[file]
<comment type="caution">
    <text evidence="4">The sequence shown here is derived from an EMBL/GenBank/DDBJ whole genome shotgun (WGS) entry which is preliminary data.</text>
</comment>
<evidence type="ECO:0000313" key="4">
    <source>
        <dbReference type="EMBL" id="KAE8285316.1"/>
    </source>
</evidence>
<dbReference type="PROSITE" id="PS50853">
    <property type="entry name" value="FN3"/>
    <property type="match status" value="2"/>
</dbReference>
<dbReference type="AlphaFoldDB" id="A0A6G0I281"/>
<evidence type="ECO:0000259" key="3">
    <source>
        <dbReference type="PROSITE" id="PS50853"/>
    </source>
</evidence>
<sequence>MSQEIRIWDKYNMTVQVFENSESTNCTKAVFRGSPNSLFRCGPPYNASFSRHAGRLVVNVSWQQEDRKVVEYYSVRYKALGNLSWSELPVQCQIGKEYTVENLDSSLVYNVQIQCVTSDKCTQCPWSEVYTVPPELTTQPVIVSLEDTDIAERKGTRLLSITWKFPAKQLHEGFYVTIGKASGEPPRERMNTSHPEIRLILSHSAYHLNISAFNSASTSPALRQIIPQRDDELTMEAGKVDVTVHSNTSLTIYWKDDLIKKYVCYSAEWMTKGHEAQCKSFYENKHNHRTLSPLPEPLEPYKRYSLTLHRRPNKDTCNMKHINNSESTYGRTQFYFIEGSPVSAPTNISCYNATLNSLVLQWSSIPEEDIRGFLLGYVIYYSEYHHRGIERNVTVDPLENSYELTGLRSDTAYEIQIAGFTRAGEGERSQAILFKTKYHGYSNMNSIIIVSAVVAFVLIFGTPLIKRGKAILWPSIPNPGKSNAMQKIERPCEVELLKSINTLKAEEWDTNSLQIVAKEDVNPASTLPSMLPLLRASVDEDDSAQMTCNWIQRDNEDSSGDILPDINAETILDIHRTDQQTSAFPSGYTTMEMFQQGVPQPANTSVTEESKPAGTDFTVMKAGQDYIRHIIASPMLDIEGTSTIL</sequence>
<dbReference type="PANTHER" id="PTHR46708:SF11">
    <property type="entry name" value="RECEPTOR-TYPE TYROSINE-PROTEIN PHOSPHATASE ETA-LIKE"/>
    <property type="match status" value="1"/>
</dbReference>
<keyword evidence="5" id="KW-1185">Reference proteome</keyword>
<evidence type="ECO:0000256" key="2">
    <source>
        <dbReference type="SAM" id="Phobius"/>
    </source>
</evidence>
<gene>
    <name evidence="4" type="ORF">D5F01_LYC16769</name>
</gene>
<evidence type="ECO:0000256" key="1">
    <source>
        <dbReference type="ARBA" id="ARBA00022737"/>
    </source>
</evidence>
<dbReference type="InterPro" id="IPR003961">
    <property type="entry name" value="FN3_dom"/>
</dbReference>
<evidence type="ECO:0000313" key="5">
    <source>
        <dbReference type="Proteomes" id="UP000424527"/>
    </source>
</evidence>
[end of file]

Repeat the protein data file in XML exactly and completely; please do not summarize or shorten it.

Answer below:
<comment type="caution">
    <text evidence="4">The sequence shown here is derived from an EMBL/GenBank/DDBJ whole genome shotgun (WGS) entry which is preliminary data.</text>
</comment>
<evidence type="ECO:0000313" key="4">
    <source>
        <dbReference type="EMBL" id="KAE8285316.1"/>
    </source>
</evidence>
<dbReference type="PROSITE" id="PS50853">
    <property type="entry name" value="FN3"/>
    <property type="match status" value="2"/>
</dbReference>
<dbReference type="AlphaFoldDB" id="A0A6G0I281"/>
<evidence type="ECO:0000259" key="3">
    <source>
        <dbReference type="PROSITE" id="PS50853"/>
    </source>
</evidence>
<sequence>MSQEIRIWDKYNMTVQVFENSESTNCTKAVFRGSPNSLFRCGPPYNASFSRHAGRLVVNVSWQQEDRKVVEYYSVRYKALGNLSWSELPVQCQIGKEYTVENLDSSLVYNVQIQCVTSDKCTQCPWSEVYTVPPELTTQPVIVSLEDTDIAERKGTRLLSITWKFPAKQLHEGFYVTIGKASGEPPRERMNTSHPEIRLILSHSAYHLNISAFNSASTSPALRQIIPQRDDELTMEAGKVDVTVHSNTSLTIYWKDDLIKKYVCYSAEWMTKGHEAQCKSFYENKHNHRTLSPLPEPLEPYKRYSLTLHRRPNKDTCNMKHINNSESTYGRTQFYFIEGSPVSAPTNISCYNATLNSLVLQWSSIPEEDIRGFLLGYVIYYSEYHHRGIERNVTVDPLENSYELTGLRSDTAYEIQIAGFTRAGEGERSQAILFKTKYHGYSNMNSIIIVSAVVAFVLIFGTPLIKRGKAILWPSIPNPGKSNAMQKIERPCEVELLKSINTLKAEEWDTNSLQIVAKEDVNPASTLPSMLPLLRASVDEDDSAQMTCNWIQRDNEDSSGDILPDINAETILDIHRTDQQTSAFPSGYTTMEMFQQGVPQPANTSVTEESKPAGTDFTVMKAGQDYIRHIIASPMLDIEGTSTIL</sequence>
<dbReference type="PANTHER" id="PTHR46708:SF11">
    <property type="entry name" value="RECEPTOR-TYPE TYROSINE-PROTEIN PHOSPHATASE ETA-LIKE"/>
    <property type="match status" value="1"/>
</dbReference>
<keyword evidence="5" id="KW-1185">Reference proteome</keyword>
<evidence type="ECO:0000256" key="2">
    <source>
        <dbReference type="SAM" id="Phobius"/>
    </source>
</evidence>
<gene>
    <name evidence="4" type="ORF">D5F01_LYC16769</name>
</gene>
<evidence type="ECO:0000256" key="1">
    <source>
        <dbReference type="ARBA" id="ARBA00022737"/>
    </source>
</evidence>
<dbReference type="InterPro" id="IPR003961">
    <property type="entry name" value="FN3_dom"/>
</dbReference>
<evidence type="ECO:0000313" key="5">
    <source>
        <dbReference type="Proteomes" id="UP000424527"/>
    </source>
</evidence>